Jeanne Silverthorne’s art is about energy, utility, and futility. Her
rubber “paintings,” in rubber casts of old-fashioned frames, replicate microelectron photo enlargements of pores and sweat glands. Her sculpture magnifies debris sloughed off by the casting process. Her
installations are tangles of electrical paraphernalia and circuitry, all cast in black rubber.
Her current installation, The Studio Stripped Bare, Again, is a cast-rubber tour de force. High overhead, black rubber cables loop across the Cigarette Whitney’s
lobby court in a breathtaking aerial display. They glom onto walls. One wire enters the gallery and heads for some small fleshy nodes under a magnifier. Others slither across the floor, plug into fat utility boxes, or blossom into impotent fixtures. Smack in the center of the dim gray gallery dangles a lone rubber bulb—the bleak cynosure of this tangled network of passive-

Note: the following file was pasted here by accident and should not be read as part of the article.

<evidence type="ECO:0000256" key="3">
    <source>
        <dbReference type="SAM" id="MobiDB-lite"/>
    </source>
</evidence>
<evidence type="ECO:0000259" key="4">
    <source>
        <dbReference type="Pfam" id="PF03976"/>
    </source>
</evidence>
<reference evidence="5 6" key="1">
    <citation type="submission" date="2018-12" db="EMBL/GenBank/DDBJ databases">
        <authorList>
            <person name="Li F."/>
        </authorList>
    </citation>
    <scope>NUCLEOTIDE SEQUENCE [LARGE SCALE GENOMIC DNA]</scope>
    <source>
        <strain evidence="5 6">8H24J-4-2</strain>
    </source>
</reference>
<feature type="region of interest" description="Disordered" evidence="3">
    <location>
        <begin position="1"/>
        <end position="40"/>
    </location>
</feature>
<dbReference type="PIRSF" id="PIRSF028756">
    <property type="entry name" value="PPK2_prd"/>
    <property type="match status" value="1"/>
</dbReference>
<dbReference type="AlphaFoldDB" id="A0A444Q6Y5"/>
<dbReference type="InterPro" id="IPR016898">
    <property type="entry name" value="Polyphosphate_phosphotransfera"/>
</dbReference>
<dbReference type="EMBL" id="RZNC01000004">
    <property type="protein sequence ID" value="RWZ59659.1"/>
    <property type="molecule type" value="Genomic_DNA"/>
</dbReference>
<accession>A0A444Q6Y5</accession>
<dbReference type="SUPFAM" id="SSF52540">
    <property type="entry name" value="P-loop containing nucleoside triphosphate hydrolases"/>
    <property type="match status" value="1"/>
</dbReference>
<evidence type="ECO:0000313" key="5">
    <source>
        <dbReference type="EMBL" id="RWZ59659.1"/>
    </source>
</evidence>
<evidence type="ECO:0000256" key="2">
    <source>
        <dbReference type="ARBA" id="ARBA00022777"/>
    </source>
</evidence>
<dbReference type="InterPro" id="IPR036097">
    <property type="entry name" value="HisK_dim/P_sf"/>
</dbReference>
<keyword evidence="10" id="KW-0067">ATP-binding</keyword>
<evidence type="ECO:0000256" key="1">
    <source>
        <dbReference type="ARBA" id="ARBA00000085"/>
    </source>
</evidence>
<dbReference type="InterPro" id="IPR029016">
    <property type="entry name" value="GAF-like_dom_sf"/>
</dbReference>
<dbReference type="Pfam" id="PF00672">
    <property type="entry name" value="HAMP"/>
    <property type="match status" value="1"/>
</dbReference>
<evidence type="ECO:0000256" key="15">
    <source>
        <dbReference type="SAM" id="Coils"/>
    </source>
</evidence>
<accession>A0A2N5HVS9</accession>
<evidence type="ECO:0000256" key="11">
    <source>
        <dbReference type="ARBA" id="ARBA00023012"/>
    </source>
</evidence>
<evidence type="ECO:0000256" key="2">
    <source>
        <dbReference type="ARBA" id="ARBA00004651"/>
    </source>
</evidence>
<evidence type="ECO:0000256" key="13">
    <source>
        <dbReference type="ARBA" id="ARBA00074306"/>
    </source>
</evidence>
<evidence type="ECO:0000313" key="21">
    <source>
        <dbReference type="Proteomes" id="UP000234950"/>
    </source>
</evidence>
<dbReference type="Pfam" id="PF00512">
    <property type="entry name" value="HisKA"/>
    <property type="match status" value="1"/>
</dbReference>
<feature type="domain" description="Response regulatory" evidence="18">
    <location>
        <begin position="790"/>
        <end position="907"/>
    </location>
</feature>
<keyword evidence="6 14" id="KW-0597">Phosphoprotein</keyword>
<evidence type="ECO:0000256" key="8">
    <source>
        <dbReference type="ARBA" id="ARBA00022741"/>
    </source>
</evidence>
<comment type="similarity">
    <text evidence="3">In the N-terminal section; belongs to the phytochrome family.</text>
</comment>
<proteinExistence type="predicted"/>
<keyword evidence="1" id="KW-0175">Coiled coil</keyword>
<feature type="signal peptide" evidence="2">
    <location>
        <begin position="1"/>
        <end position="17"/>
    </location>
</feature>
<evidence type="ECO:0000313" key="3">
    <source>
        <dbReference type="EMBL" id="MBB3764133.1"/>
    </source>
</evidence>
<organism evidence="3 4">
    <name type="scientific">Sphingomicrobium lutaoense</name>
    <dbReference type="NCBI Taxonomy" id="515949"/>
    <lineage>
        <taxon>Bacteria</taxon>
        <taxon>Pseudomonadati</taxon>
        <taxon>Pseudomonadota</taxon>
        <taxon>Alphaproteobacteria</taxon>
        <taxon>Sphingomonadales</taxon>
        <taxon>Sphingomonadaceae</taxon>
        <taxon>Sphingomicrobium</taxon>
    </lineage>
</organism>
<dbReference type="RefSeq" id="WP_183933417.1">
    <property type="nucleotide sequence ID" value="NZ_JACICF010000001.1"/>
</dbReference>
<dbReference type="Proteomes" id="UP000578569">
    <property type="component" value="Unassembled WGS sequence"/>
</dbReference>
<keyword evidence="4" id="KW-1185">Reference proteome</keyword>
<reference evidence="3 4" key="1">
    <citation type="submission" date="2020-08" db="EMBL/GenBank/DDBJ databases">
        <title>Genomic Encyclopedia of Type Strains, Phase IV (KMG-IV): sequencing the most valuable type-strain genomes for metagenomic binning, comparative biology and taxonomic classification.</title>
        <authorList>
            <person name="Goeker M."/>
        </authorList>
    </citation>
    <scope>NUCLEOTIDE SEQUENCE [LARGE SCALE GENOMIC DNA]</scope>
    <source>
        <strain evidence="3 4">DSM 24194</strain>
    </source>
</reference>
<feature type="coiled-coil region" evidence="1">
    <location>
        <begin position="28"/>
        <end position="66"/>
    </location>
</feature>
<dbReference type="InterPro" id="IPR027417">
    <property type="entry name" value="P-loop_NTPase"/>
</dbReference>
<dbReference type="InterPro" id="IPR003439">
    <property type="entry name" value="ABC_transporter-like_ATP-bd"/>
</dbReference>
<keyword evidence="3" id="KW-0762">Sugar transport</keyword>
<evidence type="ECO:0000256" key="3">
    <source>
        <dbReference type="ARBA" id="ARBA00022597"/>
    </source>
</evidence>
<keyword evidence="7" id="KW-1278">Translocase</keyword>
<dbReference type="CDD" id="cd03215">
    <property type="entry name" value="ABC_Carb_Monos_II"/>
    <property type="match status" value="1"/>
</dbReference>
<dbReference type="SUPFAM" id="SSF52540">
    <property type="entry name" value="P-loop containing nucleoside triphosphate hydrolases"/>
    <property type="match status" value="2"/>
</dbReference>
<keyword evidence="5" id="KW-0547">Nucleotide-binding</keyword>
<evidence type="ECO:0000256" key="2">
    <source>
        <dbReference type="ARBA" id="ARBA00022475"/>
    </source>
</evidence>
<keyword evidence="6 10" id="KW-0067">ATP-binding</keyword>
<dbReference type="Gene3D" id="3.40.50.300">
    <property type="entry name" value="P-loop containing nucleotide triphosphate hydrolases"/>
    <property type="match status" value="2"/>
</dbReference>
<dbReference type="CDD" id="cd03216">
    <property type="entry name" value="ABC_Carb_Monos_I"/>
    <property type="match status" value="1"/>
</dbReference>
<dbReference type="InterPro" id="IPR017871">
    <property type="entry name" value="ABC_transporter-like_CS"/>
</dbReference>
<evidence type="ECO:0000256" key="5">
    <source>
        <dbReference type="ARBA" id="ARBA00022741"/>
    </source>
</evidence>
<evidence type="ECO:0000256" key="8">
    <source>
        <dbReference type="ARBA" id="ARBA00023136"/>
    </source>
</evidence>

The Gustonian bulb illuminates nothing: neither the small lumps nor the torso-size abominations nor their not quite Arp-like cratered bases cast from other
studio scraps nor the repulsive
glandular replicas on the walls. Comical as well as profoundly
pessimistic, the sinister central bulb metaphorically siphons a
century’s worth of light and energy into an imploded metaphor of
In this sly fin-de-siècle critique, painting is an unhealthy attention to bodily surface, sculpture the
laborious replication of excreta, and installation a matter of
dysfunctional utility, as pragmatic as Con Ed. The Studio strips
abstraction and representation of their accumulated illusions while sucking delusions of enlightenment into a black hole. Deconstruction? Silverthorne’s vision is more like
annihilation. Switching off the bulb—cartoon signifier of artistic inspiration—in the proverbial artist’s studio (a former sweatshop?), she extinguishes the whole modern project. Dare we call this gorgeous blackout millennial?